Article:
For the perceptual tasks, stimulus-specific information was quantified by computing the representational distance between every pair of perceptual trials. During visual perception, whole-brain searchlight analysis revealed a significant increase in stimulus-specific information relative to chance bilaterally in the occipital lobe (pFWE <0.001, k = 9911, peak MNI: [x = −30, y = −57, z = −2], Cohen’s dz = 1.79) [see Figure 2a]. This corroborates the findings of numerous early studies (for example Chen et al., 2017; Baldassano et al., 2017) which indicate that the occipital lobe is critical in the representation of dynamically-unfolding visual information. A frontal central cluster (pFWE <0.001, k = 113, peak MNI: [x = 12, y = −16, z = 50], Cohen’s dz = 0.28) and a left temporal cluster (pFWE = 0.003, k = 64, peak MNI: [x = −48, y = −1, z = 18], Cohen’s dz = 0.81) were also uncovered. The former may reflect goal-directed tracking of the visual stimulus (Holroyd et al., 2018), while the latter may reflect high-level semantic representations of the stimulus (Visser et al., 2010; Rice et al., 2015). During auditory perception, whole-brain searchlight analysis revealed a significant increase in stimulus-specific information relative to chance bilaterally in the temporal lobe (left temporal: pFWE <0.001, k = 698, peak MNI: [x = −57, y = −37, z = 10], Cohen’s dz = 0.86; right temporal: pFWE <0.001, k = 859, peak MNI: [x = 60, y = −25, z = 10], Cohen’s dz = 1.20) [see Figure 2b]. These results demonstrate that stimulus-specific information is represented within the cortex during both visual and auditory perception, and identify the regions where a meaningful measure of visual/auditory stimulus-specific information can be derived for our central analysis.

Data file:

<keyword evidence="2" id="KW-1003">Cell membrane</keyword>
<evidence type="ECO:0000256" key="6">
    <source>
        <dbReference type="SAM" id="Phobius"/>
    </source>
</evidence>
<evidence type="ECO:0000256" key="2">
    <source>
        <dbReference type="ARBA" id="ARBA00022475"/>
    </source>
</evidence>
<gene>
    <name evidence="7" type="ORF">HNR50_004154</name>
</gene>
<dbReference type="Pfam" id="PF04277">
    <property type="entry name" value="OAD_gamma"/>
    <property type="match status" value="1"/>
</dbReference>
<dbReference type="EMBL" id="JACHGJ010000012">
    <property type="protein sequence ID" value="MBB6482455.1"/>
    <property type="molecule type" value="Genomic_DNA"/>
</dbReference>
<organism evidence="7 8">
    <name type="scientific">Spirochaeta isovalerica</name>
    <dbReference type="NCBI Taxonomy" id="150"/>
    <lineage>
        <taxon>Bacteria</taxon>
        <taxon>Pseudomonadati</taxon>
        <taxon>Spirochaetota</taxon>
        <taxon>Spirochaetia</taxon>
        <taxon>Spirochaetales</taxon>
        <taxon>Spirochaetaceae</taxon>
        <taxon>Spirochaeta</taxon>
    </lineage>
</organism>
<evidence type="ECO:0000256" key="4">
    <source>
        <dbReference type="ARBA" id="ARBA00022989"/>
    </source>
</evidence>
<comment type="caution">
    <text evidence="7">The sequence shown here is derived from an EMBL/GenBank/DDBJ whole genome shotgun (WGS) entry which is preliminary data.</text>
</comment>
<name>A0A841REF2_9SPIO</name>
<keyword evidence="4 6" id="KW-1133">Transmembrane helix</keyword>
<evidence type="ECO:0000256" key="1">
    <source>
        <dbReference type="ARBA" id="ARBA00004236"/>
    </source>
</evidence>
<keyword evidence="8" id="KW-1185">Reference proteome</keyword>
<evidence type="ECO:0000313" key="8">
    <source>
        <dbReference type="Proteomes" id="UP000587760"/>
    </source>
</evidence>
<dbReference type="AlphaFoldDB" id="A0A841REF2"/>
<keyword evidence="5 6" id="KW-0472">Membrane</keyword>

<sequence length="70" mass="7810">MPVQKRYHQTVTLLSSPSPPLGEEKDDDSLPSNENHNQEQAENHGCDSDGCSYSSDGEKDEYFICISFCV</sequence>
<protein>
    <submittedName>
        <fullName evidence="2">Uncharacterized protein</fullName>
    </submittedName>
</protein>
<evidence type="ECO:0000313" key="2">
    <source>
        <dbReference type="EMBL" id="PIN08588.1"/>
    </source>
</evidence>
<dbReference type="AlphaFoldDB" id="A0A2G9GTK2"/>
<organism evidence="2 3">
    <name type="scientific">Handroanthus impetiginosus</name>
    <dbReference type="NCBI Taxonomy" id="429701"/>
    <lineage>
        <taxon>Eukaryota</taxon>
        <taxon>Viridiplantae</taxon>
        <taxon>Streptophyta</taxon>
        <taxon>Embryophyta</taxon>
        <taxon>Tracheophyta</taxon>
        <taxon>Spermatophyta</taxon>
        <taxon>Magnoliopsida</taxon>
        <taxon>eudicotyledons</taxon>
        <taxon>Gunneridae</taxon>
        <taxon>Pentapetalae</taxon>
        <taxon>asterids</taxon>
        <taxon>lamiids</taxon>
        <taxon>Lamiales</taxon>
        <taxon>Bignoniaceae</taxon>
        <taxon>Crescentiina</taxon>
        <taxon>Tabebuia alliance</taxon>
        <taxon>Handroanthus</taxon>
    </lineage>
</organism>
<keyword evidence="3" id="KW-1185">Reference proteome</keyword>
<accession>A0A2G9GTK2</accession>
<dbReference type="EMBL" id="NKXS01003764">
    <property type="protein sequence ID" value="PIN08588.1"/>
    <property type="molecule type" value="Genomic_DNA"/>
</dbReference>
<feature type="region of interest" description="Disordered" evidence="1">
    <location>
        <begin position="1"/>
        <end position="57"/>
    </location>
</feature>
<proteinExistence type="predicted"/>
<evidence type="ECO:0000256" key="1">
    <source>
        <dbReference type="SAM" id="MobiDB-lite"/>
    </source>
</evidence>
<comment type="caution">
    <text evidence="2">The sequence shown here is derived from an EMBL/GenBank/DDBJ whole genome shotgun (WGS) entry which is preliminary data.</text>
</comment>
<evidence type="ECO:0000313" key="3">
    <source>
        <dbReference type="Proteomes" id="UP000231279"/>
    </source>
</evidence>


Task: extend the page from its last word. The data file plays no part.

Figure 2 with 2 supplements see all
fMRI RSA searchlight analysis.

(a) raincloud plot (left) depicting the degree to which matching and differing stimuli could be distinguished from one another during visual perception, per participant (single dots), within the significant cluster, and brain map (right) depicting the cluster where matching and differing stimuli could be distinguished from one another. (b) raincloud plot (left) and brain map (right) for stimulus discriminability during auditory perception. (c) raincloud plot (left) and brain map (right) for stimulus discriminability during visual memory retrieval.

For the retrieval task, stimulus-specific information was quantified by comparing every retrieval pattern with every perceptual pattern. This approach is sensitive to the reinstatement of veridical information about a successfully recalled stimulus (Staresina et al., 2012). As we would not anticipate that any stimulus-specific information is present in the BOLD signal when the correct stimulus is not recalled, this analysis was restricted to trials where the paired associate was successfully recalled (see Figure 2—figure supplement 2 for analysis of the forgotten pairs). During visual memory retrieval, whole-brain searchlight analysis revealed a significant increase in reinstated stimulus-specific information relative to chance in the right fusiform gyrus (pFWE <0.001, k = 313, peak MNI: [x = 30, y = −46, z = −14], Cohen’s dz = 1.07) and left fusiform gyrus (pFWE <0.001, k = 456, peak MNI: [x = −45, y = −37, z = −6], Cohen’s dz = 0.69) [see Figure 2c]. Notably, this effect was not driven by the presentation of video stills that followed the presentation of the retrieval cue (see Figure 2—figure supplement 2). These results demonstrate that stimulus-specific information is reinstated during the retrieval of visual information, and provide a region of interest that yields a meaningful measure of stimulus-specific information for the central analysis of the memory task.